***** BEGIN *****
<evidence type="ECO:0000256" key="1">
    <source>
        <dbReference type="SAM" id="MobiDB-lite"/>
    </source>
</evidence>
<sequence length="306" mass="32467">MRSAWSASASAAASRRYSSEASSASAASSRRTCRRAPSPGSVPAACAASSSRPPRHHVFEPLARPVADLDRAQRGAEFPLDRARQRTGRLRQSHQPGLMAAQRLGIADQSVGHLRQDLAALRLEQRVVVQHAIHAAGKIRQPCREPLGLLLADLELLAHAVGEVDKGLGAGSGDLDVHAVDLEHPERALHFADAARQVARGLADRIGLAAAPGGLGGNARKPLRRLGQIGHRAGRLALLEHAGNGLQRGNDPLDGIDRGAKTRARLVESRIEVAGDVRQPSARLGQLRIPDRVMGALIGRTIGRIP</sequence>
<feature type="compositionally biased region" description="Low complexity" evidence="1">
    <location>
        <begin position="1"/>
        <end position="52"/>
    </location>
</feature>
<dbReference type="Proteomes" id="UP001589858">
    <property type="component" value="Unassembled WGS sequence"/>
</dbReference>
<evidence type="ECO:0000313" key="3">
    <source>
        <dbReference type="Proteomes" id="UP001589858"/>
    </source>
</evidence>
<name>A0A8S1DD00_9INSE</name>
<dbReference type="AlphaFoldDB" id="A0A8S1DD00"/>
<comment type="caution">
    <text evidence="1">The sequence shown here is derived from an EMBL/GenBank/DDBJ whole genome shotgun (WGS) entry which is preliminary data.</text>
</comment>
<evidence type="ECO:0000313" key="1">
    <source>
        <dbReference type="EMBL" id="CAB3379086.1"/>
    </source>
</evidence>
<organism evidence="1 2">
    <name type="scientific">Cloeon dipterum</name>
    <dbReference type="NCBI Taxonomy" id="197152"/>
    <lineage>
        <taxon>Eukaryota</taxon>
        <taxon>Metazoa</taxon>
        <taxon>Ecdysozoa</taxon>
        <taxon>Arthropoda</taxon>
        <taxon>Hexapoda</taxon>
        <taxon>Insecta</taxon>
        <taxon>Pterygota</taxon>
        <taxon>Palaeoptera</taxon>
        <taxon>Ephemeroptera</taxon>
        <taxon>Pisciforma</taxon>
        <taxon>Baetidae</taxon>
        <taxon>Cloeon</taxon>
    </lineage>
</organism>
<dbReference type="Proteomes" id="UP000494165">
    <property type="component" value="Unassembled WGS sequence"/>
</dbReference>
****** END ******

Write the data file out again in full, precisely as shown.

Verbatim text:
<evidence type="ECO:0000256" key="1">
    <source>
        <dbReference type="SAM" id="MobiDB-lite"/>
    </source>
</evidence>
<sequence length="306" mass="32467">MRSAWSASASAAASRRYSSEASSASAASSRRTCRRAPSPGSVPAACAASSSRPPRHHVFEPLARPVADLDRAQRGAEFPLDRARQRTGRLRQSHQPGLMAAQRLGIADQSVGHLRQDLAALRLEQRVVVQHAIHAAGKIRQPCREPLGLLLADLELLAHAVGEVDKGLGAGSGDLDVHAVDLEHPERALHFADAARQVARGLADRIGLAAAPGGLGGNARKPLRRLGQIGHRAGRLALLEHAGNGLQRGNDPLDGIDRGAKTRARLVESRIEVAGDVRQPSARLGQLRIPDRVMGALIGRTIGRIP</sequence>
<feature type="compositionally biased region" description="Low complexity" evidence="1">
    <location>
        <begin position="1"/>
        <end position="52"/>
    </location>
</feature>
<dbReference type="Proteomes" id="UP001589858">
    <property type="component" value="Unassembled WGS sequence"/>
</dbReference>
<evidence type="ECO:0000313" key="3">
    <source>
        <dbReference type="Proteomes" id="UP001589858"/>
    </source>
</evidence>
<name>A0A8S1DD00_9INSE</name>
<dbReference type="AlphaFoldDB" id="A0A8S1DD00"/>
<comment type="caution">
    <text evidence="1">The sequence shown here is derived from an EMBL/GenBank/DDBJ whole genome shotgun (WGS) entry which is preliminary data.</text>
</comment>
<evidence type="ECO:0000313" key="1">
    <source>
        <dbReference type="EMBL" id="CAB3379086.1"/>
    </source>
</evidence>
<organism evidence="1 2">
    <name type="scientific">Cloeon dipterum</name>
    <dbReference type="NCBI Taxonomy" id="197152"/>
    <lineage>
        <taxon>Eukaryota</taxon>
        <taxon>Metazoa</taxon>
        <taxon>Ecdysozoa</taxon>
        <taxon>Arthropoda</taxon>
        <taxon>Hexapoda</taxon>
        <taxon>Insecta</taxon>
        <taxon>Pterygota</taxon>
        <taxon>Palaeoptera</taxon>
        <taxon>Ephemeroptera</taxon>
        <taxon>Pisciforma</taxon>
        <taxon>Baetidae</taxon>
        <taxon>Cloeon</taxon>
    </lineage>
</organism>
<dbReference type="Proteomes" id="UP000494165">
    <property type="component" value="Unassembled WGS sequence"/>
</dbReference>